- Find projects outside the workplace that provide fulfillment when fulfillment isn’t forthcoming in his work
- Realize that he is more than the fulfillment of his project, and that he needs to explore other meaningful ways to bring fulfillment into his life.
For Frank, and so many of us, this last item is really important. We’ve forgotten that we are not our projects. We are not our degrees, certifications, job titles, our bank accounts, our successes or our failures. We are beings engaged with the life experiences we currently find ourselves in. We are here to be curious, to explore and experiment with what we know and what we haven’t yet discovered about ourselves. Fulfillment comes from courageously stepping into that adventure – for Frank, the adventure is exploring who he is in the midst of nothing to do. That’s it!
Frank’s final question: Is there something I can do to hurry this incubation period along, is also important to consider. Frank is conscientious enough to ensure that he’s doing everything he can do to keep the project moving, as best he can. He is now in the dilemma of being with patience and understanding that some things take the time they take; you can’t pull on a seedling to help move it along to becoming a tree.
This period of time is growing Frank. He too is incubating, and something is happening within him, just like his project, that, when its time, will automatically generate the beginning of the next phase of the cycle of life. This just may be the very thing required for the project to begin to get some traction. Everything is interrelated. Frank is growing the project, the project is growing Frank, and a greater cycle of growth is being generated that is way beyond our imagination. There’s more to all of this than meets the eye!
To state the obvious, there’s no question we are living in turbulent times. The winds of change are creating upheaval and instability, leaving chaos and confusion in its wake. The almighty dollar upon which we’ve built just about all of our institutions, including religion, as well as a sense of security and stability is rocking and rolling like those areas around the planet that are experiencing earthquakes. Everything is getting shaken up.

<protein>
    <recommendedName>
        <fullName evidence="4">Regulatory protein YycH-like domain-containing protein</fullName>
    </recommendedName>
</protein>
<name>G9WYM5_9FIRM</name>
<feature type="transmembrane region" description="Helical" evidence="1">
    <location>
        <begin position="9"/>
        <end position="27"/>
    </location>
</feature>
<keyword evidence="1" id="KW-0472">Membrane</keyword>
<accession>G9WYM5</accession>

In the workplace, job security is getting to be a bankrupt concept. And, if you manage to keep your job, most likely you’ve taken on the work of those who have lost theirs. More stress and fewer fulfillment.
Naomi, a client of mine in San Francisco used to love going to work every morning. Now, with a new CEO pressuring the very small staff to produce way beyond their capability, the strain is such that she experiences overwhelm, frustration and, what we normally call depression. “What’s the point?” Naomi asks, rhetorically. “I used to love my work, but now I’m thinking of leaving. It’s all too much?”
As a sailor who crossed the Atlantic Ocean, I could see the changes on the surface of the water that tells us whether we’ll be experiencing turbulence or calm seas. We could see miles off in the distance any sea change that was coming our way. We could prepare appropriately and settle in for any turbulence.
Though I fly frequently, I am disconcerted by any turbulence we experience in the air because it is invisible, generally speaking. I look out the window intending on discovering that which is the catalyst for my discomfort. As an analogy, I find that these instabilities we are currently experiencing is much the same; where or what is the instigator of all of this turbulence in all of our institutions, our solar system, in the Universe at large? I find it fascinating!
The invisible catalyst is a known entity to those who know. For most of us though we feel victimized by the unseen forces that have wreaked havoc to our lifestyles, our sense of security and stability. We are losing our ground of being that we thought was us! Every aspect of life is getting a good shake up. The question I pose is what is our role in this shake up? How do we be with the devastation of our life paths that lay in ruin? Is there a way to create stability in an unstable environment?